What do you do when a celebrity crush gives you sage advice mere days before you undertake your first ever marathon? You listen, that’s what.
- Days Until Anthem Richmond Marathon: 1
- Miles Run: 334.89
- Crazy Runner Chicks: A lot. But just one writing this column.
After starting every run with my iPod’s volume maxed out blaring Eminem’s “Lose Yourself” (cliche, but darn if it isn’t good motivatin’ music!), I settled into a playlist of whatever podcasts looked interesting.
NPR’s offerings are favorites, including, but not limited to, Wait Wait…Don’t Tell Me! and This American Life, as well as Nerdist, an interview show featuring celebrity guests that just happen to read like a dream list of people I would want to interview were I to have a podcast.
Now, running feels less like torture, and more like hanging out with smarter, cooler friends.
I’ve mentioned my love affair with podcasts as running partners before, but the reason I bring it up again is that I went out early one morning last week, chomping at the bit to listen to one of the latest Nerdist’s offerings. It was an interview with one of my biggest celebrity crushes, Anthony Edwards, and hoping it would be enough of a distraction to keep me from focusing on my foot injury. While it feels close to fine, I worry…
Anyway, in addition to being handsome, talented, and smart, Anthony is also an avid runner, who raises money through his running for a great cause.
During the interview, host Chris Hardwick brought up the multiple marathons that Anthony has completed and broached the subject of maybe the host training for a marathon himself.
I’m running and listening, listening and running, and, suddenly, Anthony says the very thing that I needed to hear.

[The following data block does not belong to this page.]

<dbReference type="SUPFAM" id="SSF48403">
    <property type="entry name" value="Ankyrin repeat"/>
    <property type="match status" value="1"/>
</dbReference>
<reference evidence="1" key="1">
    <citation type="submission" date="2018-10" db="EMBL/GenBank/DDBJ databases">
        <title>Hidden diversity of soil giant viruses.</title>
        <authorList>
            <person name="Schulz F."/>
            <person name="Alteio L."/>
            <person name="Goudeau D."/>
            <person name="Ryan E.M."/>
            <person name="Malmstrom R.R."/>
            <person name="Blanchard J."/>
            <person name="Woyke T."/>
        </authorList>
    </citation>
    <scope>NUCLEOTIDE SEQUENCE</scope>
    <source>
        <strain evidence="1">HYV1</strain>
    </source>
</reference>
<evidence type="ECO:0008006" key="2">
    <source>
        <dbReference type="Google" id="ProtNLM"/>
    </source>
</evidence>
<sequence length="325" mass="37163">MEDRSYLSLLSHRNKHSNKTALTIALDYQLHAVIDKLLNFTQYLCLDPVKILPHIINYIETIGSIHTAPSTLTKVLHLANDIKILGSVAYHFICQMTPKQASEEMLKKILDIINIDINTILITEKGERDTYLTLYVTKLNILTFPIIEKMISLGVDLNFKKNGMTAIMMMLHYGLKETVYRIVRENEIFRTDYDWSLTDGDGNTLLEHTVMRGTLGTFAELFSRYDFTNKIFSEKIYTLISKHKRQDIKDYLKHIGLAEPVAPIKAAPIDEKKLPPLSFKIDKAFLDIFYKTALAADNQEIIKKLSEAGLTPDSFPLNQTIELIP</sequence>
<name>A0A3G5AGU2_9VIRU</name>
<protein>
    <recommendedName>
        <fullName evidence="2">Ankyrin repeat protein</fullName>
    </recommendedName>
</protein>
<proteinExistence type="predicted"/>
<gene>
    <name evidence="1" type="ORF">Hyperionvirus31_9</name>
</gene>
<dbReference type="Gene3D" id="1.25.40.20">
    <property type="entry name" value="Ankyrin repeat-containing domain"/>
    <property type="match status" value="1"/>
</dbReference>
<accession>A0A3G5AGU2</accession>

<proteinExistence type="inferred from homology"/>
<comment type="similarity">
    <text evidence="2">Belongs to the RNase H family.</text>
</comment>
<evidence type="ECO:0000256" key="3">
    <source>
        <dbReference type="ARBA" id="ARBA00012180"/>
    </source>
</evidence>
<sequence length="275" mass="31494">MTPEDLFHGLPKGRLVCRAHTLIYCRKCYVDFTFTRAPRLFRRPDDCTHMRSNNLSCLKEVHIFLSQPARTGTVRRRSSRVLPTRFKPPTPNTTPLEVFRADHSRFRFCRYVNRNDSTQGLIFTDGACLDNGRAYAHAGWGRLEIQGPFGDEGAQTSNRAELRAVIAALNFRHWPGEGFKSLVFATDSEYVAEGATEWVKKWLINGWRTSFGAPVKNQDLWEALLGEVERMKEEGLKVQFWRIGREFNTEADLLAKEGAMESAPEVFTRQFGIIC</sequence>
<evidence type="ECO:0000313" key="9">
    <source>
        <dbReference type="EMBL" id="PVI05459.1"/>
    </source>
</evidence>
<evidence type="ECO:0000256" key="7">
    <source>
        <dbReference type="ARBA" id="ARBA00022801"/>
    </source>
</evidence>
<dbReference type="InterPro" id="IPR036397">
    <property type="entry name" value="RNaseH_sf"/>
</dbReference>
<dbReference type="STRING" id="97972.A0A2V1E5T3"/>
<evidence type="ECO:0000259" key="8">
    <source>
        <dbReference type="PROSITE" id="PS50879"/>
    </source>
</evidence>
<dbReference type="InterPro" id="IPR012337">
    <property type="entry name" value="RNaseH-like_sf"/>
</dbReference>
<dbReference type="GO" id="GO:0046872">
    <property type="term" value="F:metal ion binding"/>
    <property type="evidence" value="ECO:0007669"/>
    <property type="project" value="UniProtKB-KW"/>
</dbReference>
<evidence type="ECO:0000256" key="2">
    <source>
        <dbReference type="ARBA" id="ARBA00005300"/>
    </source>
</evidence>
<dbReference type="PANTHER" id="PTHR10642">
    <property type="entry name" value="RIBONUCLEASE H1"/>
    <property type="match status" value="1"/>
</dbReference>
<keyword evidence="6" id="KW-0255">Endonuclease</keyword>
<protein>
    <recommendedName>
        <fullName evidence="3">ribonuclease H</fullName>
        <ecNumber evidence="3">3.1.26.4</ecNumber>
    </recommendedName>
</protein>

I’m paraphrasing because I don’t have the interview transcript, but what he basically said is that training for a marathon is the hard part. Convincing yourself to get up early and hit the streets alone, when you could go back to bed and no one would know the difference. Doing twenty miles and having no finish line and no one to high five you when you finish. Telling yourself it will all be worth it. That, he said, is the hard part. The easy part, he revealed, is the marathon. Running with so many other people who love it. Spectators cheering. Water when you need it. Portapotties.
And he was right. I’ve done the hard part. I’ve set the alarm for 3:00 AM. I’ve iced shins and feet. I’ve peed in yards all over Richmond. I did all of that. TO GET TO THIS.
And, so, I’m heading out to the starting line of the Richmond Marathon tomorrow. I might run, I might walk, I might hobble (though I feel pretty strong), but I’ve worked to run with so many other people who love it. I’ve worked to hear spectators cheering. I’ve worked to have water when I need it. I’ve worked for portapotties. Don’t get me wrong, I don’t have to finish, but I do have to start.
So, I’ll be at 8th and Broad an hour early to send the 8k-ers on their way with hugs and cheers, then line up at the back of the marathon pack for my wild ride. My ill-advised, eyebrow-raising, slower-than-ever-before wild ride.
Tomorrow, come out and cheer, come out and jeer, come out and pick me up out of the road, if you want. Or, just follow me here. You can get text or email alerts sent to you for the progress of any runner, or check the pace chart if you plan to plant yourself on the course and wait for someone you like, love, or have an unhealthy obsession with to run by. I’m definitely in the 6:30-6:45 range on that chart.
Wish me luck, Richmond. Whatever happens, I couldn’t have done it without you.